A Pilot's Life
Stuart Griffin captures scenes aboard the huge ship he guides on the Delaware River and Bay
Photographs by Stuart Griffin | Text by Pam George
From the Holiday 2014 Issue
For frequent beachgoers in Delaware, following the progress of ships lumbering along the horizon is as much a pastime as looking for dolphins, collecting seashells or watching surf fishermen reel in a catch.
A sharp eye can spot the 50-foot pilot boats, called launches, that motor out to meet the hulking behemoths headed up the Delaware Bay. But only those with good binoculars can spot the pilots, who must clamber up ladders to reach the ship's deck and then guide the vessel to its port of call.
That boarding process isn't for the faint of heart. But it's old hat for Stuart Griffin, who's spent two decades working for The Pilots' Association for the Bay & River Delaware, which has a Lewes station.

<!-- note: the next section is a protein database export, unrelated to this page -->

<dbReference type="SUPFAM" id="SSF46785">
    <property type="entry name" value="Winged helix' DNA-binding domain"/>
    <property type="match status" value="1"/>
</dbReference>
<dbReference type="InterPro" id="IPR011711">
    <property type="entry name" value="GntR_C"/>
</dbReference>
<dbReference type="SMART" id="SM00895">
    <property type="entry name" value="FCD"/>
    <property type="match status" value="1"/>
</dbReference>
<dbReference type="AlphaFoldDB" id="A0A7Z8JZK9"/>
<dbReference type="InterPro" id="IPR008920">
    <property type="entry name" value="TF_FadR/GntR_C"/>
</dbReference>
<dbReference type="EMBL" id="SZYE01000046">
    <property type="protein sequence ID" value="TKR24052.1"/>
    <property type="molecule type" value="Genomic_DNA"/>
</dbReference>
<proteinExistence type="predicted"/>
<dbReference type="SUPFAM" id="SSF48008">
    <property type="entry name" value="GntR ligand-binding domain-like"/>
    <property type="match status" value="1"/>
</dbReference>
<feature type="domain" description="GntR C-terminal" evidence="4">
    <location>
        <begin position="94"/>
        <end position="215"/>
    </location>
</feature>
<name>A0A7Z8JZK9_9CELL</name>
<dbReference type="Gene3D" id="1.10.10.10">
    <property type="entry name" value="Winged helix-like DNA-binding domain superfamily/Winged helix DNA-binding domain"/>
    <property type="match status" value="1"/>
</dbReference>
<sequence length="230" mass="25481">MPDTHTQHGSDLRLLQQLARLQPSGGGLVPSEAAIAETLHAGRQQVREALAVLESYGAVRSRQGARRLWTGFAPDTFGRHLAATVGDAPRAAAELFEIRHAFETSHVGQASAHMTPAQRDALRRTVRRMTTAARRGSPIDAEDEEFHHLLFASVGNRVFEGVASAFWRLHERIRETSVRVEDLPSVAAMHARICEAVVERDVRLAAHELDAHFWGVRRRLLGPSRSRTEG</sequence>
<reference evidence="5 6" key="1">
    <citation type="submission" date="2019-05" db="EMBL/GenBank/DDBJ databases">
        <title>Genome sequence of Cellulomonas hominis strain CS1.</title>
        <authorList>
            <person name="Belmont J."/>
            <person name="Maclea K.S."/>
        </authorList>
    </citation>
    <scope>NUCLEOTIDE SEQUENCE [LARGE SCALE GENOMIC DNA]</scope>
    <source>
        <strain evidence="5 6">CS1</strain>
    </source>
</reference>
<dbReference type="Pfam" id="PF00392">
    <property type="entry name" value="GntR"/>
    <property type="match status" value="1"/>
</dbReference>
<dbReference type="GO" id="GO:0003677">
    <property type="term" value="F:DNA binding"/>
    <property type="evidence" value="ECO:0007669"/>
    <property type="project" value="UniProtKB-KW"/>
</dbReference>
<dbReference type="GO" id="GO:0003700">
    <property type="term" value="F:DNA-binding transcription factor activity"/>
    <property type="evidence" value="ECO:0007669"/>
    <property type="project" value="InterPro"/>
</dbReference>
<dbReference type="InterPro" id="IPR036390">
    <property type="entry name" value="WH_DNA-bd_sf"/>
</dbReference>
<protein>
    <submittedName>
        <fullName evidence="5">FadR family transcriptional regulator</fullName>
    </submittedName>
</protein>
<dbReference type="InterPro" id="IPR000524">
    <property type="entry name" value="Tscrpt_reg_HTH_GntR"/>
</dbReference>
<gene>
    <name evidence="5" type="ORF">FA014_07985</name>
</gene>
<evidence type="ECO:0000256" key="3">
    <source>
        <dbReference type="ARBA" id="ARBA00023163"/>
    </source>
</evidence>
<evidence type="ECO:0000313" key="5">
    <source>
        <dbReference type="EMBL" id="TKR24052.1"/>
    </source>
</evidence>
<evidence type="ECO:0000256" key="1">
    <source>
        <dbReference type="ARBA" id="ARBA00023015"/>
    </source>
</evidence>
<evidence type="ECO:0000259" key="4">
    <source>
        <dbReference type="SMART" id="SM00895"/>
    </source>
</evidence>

From the moment Griffin steps onto the first ladder rung, there isn't much time to savor the scenery. Nevertheless, he steals a moment or two on most trips to capture the ordinary and extraordinary life aboard ship with his camera.
Griffin is living a childhood dream. "I was convinced early on that I wanted to be a pilot," says the Lewes resident, who was born in what was then Beebe Hospital. When he was young, his parents had a 25-foot sailboat, and the family sailed to Chincoteague and Cape May with the Delaware Capes Sailing Club, whose membership included river pilots. "I was totally enamored of what they did for a living," he recalls.
A 1998 graduate of Cape Henlopen High School, Griffin studied meteorology and oceanography at the University of New York Maritime College, located at Fort Schuyler in Throggs Neck. Each summer, cadets went to sea. "I tell people all the time what a great deal the school is," he says. “You get a four-year college degree, plus the valuable Merchant Marine license plus leadership training.”
A few days after graduating, Griffin was sailing the deep seas with the Merchant Marines. He worked on research, military and cargo vessels while waiting for a position to open in the three- to four-year pilot apprenticeship program. In 1994, he got his chance.